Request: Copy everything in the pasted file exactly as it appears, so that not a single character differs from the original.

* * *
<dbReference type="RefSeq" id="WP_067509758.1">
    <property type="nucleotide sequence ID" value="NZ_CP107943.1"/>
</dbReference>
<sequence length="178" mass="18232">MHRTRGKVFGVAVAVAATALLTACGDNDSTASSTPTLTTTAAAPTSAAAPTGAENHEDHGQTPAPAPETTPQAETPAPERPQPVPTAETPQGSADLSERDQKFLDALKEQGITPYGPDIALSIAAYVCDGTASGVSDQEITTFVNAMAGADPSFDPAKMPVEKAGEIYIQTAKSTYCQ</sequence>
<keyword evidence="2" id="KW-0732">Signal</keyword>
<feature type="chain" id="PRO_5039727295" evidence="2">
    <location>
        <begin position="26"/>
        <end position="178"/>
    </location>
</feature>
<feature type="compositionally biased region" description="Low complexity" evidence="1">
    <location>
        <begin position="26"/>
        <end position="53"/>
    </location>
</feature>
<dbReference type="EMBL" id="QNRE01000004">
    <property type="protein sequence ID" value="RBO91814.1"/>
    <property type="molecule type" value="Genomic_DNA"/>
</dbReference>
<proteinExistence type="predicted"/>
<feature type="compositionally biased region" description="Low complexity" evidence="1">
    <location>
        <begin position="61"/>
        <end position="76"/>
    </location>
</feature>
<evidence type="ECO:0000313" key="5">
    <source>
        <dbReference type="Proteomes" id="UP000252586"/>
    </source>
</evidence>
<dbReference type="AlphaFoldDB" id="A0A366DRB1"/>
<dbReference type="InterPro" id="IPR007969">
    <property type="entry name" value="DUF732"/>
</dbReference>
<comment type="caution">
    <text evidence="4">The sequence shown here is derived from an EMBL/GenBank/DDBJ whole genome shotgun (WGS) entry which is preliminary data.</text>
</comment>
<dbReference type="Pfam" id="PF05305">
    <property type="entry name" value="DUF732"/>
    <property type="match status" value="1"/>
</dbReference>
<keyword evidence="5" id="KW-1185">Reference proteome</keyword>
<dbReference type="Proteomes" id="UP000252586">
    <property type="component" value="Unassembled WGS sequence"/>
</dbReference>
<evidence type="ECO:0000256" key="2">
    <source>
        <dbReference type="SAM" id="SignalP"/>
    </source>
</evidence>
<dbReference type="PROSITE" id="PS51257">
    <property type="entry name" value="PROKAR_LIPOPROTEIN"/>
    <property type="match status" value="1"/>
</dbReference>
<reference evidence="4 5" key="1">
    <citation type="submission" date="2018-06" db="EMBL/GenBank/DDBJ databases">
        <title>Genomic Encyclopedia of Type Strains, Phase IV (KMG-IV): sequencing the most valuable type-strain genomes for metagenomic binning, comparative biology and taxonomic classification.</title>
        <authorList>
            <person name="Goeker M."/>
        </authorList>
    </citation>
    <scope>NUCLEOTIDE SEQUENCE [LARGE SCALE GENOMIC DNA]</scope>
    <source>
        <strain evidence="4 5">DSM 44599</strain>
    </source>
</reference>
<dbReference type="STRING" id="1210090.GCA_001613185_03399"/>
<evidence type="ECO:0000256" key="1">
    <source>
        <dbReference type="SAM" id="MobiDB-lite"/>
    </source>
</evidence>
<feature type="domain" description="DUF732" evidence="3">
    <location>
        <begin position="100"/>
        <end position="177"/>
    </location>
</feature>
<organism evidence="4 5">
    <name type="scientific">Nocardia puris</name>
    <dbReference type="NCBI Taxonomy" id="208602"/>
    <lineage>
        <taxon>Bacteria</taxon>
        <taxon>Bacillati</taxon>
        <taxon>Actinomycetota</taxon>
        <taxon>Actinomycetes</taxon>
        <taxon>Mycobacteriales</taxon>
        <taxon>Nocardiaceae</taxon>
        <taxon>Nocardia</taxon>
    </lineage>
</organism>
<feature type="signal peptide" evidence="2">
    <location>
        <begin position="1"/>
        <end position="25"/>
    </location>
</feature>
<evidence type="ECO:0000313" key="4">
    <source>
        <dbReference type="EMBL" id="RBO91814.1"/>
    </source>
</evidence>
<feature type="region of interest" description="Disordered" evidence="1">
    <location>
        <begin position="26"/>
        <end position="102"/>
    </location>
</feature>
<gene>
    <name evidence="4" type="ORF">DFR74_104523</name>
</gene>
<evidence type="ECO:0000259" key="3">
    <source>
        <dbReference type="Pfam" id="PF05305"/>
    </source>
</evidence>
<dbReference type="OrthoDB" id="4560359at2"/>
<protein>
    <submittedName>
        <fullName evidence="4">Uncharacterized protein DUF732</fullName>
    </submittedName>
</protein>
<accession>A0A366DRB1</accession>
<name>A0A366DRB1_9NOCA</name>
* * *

<dbReference type="RefSeq" id="WP_067509758.1">
    <property type="nucleotide sequence ID" value="NZ_CP107943.1"/>
</dbReference>
<sequence length="178" mass="18232">MHRTRGKVFGVAVAVAATALLTACGDNDSTASSTPTLTTTAAAPTSAAAPTGAENHEDHGQTPAPAPETTPQAETPAPERPQPVPTAETPQGSADLSERDQKFLDALKEQGITPYGPDIALSIAAYVCDGTASGVSDQEITTFVNAMAGADPSFDPAKMPVEKAGEIYIQTAKSTYCQ</sequence>
<keyword evidence="2" id="KW-0732">Signal</keyword>
<feature type="chain" id="PRO_5039727295" evidence="2">
    <location>
        <begin position="26"/>
        <end position="178"/>
    </location>
</feature>
<feature type="compositionally biased region" description="Low complexity" evidence="1">
    <location>
        <begin position="26"/>
        <end position="53"/>
    </location>
</feature>
<dbReference type="EMBL" id="QNRE01000004">
    <property type="protein sequence ID" value="RBO91814.1"/>
    <property type="molecule type" value="Genomic_DNA"/>
</dbReference>
<proteinExistence type="predicted"/>
<feature type="compositionally biased region" description="Low complexity" evidence="1">
    <location>
        <begin position="61"/>
        <end position="76"/>
    </location>
</feature>
<evidence type="ECO:0000313" key="5">
    <source>
        <dbReference type="Proteomes" id="UP000252586"/>
    </source>
</evidence>
<dbReference type="AlphaFoldDB" id="A0A366DRB1"/>
<dbReference type="InterPro" id="IPR007969">
    <property type="entry name" value="DUF732"/>
</dbReference>
<comment type="caution">
    <text evidence="4">The sequence shown here is derived from an EMBL/GenBank/DDBJ whole genome shotgun (WGS) entry which is preliminary data.</text>
</comment>
<dbReference type="Pfam" id="PF05305">
    <property type="entry name" value="DUF732"/>
    <property type="match status" value="1"/>
</dbReference>
<keyword evidence="5" id="KW-1185">Reference proteome</keyword>
<dbReference type="Proteomes" id="UP000252586">
    <property type="component" value="Unassembled WGS sequence"/>
</dbReference>
<evidence type="ECO:0000256" key="2">
    <source>
        <dbReference type="SAM" id="SignalP"/>
    </source>
</evidence>
<dbReference type="PROSITE" id="PS51257">
    <property type="entry name" value="PROKAR_LIPOPROTEIN"/>
    <property type="match status" value="1"/>
</dbReference>
<reference evidence="4 5" key="1">
    <citation type="submission" date="2018-06" db="EMBL/GenBank/DDBJ databases">
        <title>Genomic Encyclopedia of Type Strains, Phase IV (KMG-IV): sequencing the most valuable type-strain genomes for metagenomic binning, comparative biology and taxonomic classification.</title>
        <authorList>
            <person name="Goeker M."/>
        </authorList>
    </citation>
    <scope>NUCLEOTIDE SEQUENCE [LARGE SCALE GENOMIC DNA]</scope>
    <source>
        <strain evidence="4 5">DSM 44599</strain>
    </source>
</reference>
<dbReference type="STRING" id="1210090.GCA_001613185_03399"/>
<evidence type="ECO:0000256" key="1">
    <source>
        <dbReference type="SAM" id="MobiDB-lite"/>
    </source>
</evidence>
<feature type="domain" description="DUF732" evidence="3">
    <location>
        <begin position="100"/>
        <end position="177"/>
    </location>
</feature>
<organism evidence="4 5">
    <name type="scientific">Nocardia puris</name>
    <dbReference type="NCBI Taxonomy" id="208602"/>
    <lineage>
        <taxon>Bacteria</taxon>
        <taxon>Bacillati</taxon>
        <taxon>Actinomycetota</taxon>
        <taxon>Actinomycetes</taxon>
        <taxon>Mycobacteriales</taxon>
        <taxon>Nocardiaceae</taxon>
        <taxon>Nocardia</taxon>
    </lineage>
</organism>
<feature type="signal peptide" evidence="2">
    <location>
        <begin position="1"/>
        <end position="25"/>
    </location>
</feature>
<evidence type="ECO:0000313" key="4">
    <source>
        <dbReference type="EMBL" id="RBO91814.1"/>
    </source>
</evidence>
<feature type="region of interest" description="Disordered" evidence="1">
    <location>
        <begin position="26"/>
        <end position="102"/>
    </location>
</feature>
<gene>
    <name evidence="4" type="ORF">DFR74_104523</name>
</gene>
<evidence type="ECO:0000259" key="3">
    <source>
        <dbReference type="Pfam" id="PF05305"/>
    </source>
</evidence>
<dbReference type="OrthoDB" id="4560359at2"/>
<protein>
    <submittedName>
        <fullName evidence="4">Uncharacterized protein DUF732</fullName>
    </submittedName>
</protein>
<accession>A0A366DRB1</accession>
<name>A0A366DRB1_9NOCA</name>